Why is this important? Most chickens are routinely fed antibiotics on a preventative basis and this can lead to antibiotic resistance. Antibiotics also increase weight and allow farmers to bring an animal to market sooner, thereby reducing their costs. Microbes and pathogens are incredibly resiliant to antibiotics and many survive despite our best efforts. Did you know the majority of antibiotics produced in North America are routinely fed to farm animals?

Superbugs, which are resistant to antibiotics, are breeding in our meats, in particular chicken, and are being transmitted to humans in the form of E. coli. The same E. coli that shows up in chicken meat is also being found in human infections! For a short video clip with more details you can watch – http://www.therealfoodchannel.com/videos/the-food-industry/antibiotics-in-chicken-causing-new-infections.html 
So, if you are someone who finds yourself on too many antibiotics for recurring infections, you might want to stop and think about where your food is coming from. Of course, there is a lot more to building up one’s immunity than looking at what kind of chicken you are eating, but this could be factor.
So what is a person to do – give up chicken? If that is too extreme for you, please consider purchasing antibiotic free chicken. Presidents Choice has a line of “Free From” meats, including chicken, but you might want to know that superbugs were found in a 2011 sample and the company refused interview requests by CBC’s Marketplace – http://www.cbc.ca/marketplace/2011/superbugsinthesupermarket/loblaws.html
What does that mean? I am not sure – you be the judge.
Okay, that leaves organic chicken, which by definition cannot be given antibiotics. You don’t have to be someone who is always sick to start thinking about your food choices though. I know it is more expensive. What if you were to cut back on your chicken consumption and consider eating vegetarian a few times a week? Maybe then you could afford to go to the natural food market and purchase organic chicken. That could go a long way to reducing your antibiotic exposure, be great for the environment and if you do it right, it could be excellent for your health! I call that a win, win.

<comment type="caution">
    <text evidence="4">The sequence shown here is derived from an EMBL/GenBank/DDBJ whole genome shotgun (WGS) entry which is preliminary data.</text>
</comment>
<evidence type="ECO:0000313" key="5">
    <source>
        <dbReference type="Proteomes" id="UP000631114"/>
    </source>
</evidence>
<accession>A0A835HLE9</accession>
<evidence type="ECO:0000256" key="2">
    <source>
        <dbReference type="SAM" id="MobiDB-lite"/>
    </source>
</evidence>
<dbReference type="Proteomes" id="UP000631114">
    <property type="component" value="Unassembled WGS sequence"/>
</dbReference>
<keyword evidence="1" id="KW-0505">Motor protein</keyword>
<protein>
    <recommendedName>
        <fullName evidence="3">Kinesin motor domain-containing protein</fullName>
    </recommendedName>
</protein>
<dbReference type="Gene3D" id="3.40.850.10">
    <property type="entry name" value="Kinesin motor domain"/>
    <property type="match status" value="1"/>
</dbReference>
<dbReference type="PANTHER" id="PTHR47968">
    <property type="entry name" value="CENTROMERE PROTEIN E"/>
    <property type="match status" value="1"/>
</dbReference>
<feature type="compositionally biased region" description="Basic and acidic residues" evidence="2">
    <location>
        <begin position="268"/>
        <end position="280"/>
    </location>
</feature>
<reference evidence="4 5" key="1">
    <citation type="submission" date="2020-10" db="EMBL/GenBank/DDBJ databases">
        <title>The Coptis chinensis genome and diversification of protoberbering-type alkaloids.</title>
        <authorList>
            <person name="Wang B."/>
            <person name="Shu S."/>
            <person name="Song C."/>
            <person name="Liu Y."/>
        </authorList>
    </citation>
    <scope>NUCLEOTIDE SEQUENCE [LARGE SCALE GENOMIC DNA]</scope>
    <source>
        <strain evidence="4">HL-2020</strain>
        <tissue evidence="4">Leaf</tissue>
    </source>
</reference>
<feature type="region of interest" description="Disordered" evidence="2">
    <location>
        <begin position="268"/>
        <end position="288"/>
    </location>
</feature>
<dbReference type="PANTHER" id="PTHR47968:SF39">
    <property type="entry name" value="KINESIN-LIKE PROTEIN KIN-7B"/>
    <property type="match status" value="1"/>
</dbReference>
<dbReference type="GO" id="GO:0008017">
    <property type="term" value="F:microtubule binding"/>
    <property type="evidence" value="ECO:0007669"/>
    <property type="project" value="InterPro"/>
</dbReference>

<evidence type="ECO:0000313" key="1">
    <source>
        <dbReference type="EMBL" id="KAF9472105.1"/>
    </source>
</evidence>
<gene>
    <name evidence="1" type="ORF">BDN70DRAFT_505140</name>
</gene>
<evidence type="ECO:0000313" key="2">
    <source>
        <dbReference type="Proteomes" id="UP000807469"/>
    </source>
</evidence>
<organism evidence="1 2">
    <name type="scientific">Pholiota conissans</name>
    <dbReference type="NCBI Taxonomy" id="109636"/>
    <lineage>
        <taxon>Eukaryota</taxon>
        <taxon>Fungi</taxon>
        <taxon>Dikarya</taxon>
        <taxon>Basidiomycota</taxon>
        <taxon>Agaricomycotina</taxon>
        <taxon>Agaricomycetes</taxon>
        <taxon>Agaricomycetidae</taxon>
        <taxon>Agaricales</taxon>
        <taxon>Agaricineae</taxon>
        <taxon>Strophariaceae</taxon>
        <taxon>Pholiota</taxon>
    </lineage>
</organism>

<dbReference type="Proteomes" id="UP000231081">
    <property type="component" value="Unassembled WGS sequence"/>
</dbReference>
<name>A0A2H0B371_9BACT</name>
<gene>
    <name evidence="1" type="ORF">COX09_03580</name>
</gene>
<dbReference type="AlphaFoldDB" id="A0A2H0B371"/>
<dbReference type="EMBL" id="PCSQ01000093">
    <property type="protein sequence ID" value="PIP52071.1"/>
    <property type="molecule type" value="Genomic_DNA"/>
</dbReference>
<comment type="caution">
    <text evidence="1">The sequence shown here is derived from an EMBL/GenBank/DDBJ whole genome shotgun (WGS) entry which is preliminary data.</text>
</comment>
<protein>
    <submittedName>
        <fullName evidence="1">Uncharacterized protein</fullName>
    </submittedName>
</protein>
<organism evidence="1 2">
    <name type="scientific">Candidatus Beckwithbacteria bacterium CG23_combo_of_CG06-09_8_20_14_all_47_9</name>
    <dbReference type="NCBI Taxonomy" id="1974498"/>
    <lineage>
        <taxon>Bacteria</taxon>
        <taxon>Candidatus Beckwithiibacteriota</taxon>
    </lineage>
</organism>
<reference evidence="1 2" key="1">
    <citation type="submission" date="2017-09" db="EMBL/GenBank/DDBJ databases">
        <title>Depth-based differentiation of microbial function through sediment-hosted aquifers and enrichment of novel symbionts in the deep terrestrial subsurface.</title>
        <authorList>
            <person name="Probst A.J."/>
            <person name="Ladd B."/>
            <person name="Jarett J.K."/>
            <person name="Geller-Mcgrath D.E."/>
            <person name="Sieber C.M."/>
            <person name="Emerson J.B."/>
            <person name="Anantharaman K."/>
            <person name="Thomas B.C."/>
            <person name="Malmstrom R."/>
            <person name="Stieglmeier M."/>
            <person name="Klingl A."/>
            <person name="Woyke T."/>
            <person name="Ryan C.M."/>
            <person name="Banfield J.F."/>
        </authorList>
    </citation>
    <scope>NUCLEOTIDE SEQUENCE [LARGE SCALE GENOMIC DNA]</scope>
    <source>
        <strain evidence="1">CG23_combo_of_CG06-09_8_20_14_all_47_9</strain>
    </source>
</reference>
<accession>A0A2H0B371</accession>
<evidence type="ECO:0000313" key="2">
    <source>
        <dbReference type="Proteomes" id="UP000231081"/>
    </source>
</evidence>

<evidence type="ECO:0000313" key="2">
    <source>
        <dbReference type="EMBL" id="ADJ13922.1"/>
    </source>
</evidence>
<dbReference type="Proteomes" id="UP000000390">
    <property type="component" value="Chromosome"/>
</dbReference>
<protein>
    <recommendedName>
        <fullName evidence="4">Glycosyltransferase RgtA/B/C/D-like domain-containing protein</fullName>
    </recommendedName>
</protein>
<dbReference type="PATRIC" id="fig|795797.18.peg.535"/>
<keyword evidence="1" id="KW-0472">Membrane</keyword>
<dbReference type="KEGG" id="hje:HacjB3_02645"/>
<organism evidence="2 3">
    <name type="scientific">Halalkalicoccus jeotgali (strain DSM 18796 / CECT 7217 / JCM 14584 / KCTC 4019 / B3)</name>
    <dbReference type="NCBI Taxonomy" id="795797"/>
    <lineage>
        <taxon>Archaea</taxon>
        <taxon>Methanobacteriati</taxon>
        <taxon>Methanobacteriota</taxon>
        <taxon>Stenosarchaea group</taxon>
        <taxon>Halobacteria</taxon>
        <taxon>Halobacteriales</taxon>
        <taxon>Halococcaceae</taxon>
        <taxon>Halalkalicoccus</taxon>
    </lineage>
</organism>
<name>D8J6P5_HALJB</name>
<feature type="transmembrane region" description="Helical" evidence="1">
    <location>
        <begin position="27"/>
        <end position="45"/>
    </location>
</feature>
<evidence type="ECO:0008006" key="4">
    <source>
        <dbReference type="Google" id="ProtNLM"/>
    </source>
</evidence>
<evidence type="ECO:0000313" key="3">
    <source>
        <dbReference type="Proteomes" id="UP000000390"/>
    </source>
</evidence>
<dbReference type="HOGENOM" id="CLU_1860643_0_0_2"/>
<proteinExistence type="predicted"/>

Only those, who have lost their health, can truly understand the value of it. The rest of us typically take it for granted, until it is threatened one day. Why wait?

Not sure how to eat vegetarian or even vegan the right way? Get in touch with me and I can help!

Natural treatment for eye infection or dry eyes

I recently woke up one day and found one of my eyes tearing up quite a bit. By the next day, “tears” turned to an oozing yellowish discharge that if left alone would start to crust up on my eyelid. I found myself having to wet a sterile cloth bandage with previously boiled water to clean my eye every 30 minutes. On top of that my eyelid started to turn red. It was my first ever eye infection and it was not pretty. I was terrified it would turn into full blown pink eye/conjunctivitis.
It was suggested to me that I really should go to the doctor and get something for my eyes. Your eyes are not something you want to take too many chances with after all! I was determined to first try something natural before succumbing to the doctor (who has seen me twice in 5 years!) I immediately started taking some Deep Immune by St. Francis and Anti Viral by Natural Factors.
The next thing I did was go out and buy myself an eye wash cup for a few dollars at the pharmacy. I located a video, available here – http://www.ihealthtube.com/aspx/viewvideo.aspx?v=5dbdf020561702be that explained the process of how to make an eye wash with sea salt. I boiled reverse osmosis water and let it cool and then measured out 100 ml. To that I added just less than 1/4 tsp. of sea salt and stirred until fully dissolved. I filled the eye wash cup to the brim, bent down and held it to my open eye. I stood up and held it to my open eye for 1 minute, blinking and rolling my eye back and forth so that the solution was reaching my entire eye. This is a 1% solution, even less than the ocean which is 3.5% so it was not irritating. The biggest hurdle of keeping your eye open in the solution is over in seconds as you realize it is no big deal. I did this every few hours for a total of 6 times and by the next day, my eye had stopped tearing, oozing and all the redness was gone!
I was ecstatic to say the least.  My suspicion is that the eye wash was the significant factor in my quick recovery.
This eye wash is also supposed to bring relief to dry eyes. I would definitely give this a two thumbs up for a natural eye treatment.

Grow Your Own Sweetener – Stevia

steviaHave you ever used stevia? Do you know about this sweet herb? Stevia is a calorie free, all natural sweetener native to Paraguay. It is 300 times sweeter than sugar, but does not cause a spike in blood sugar levels making it diabetic safe. The leaves of this plant can be dried in a dehydrator, hung upside down to dry as you would other herbs or dried in a low temperature oven.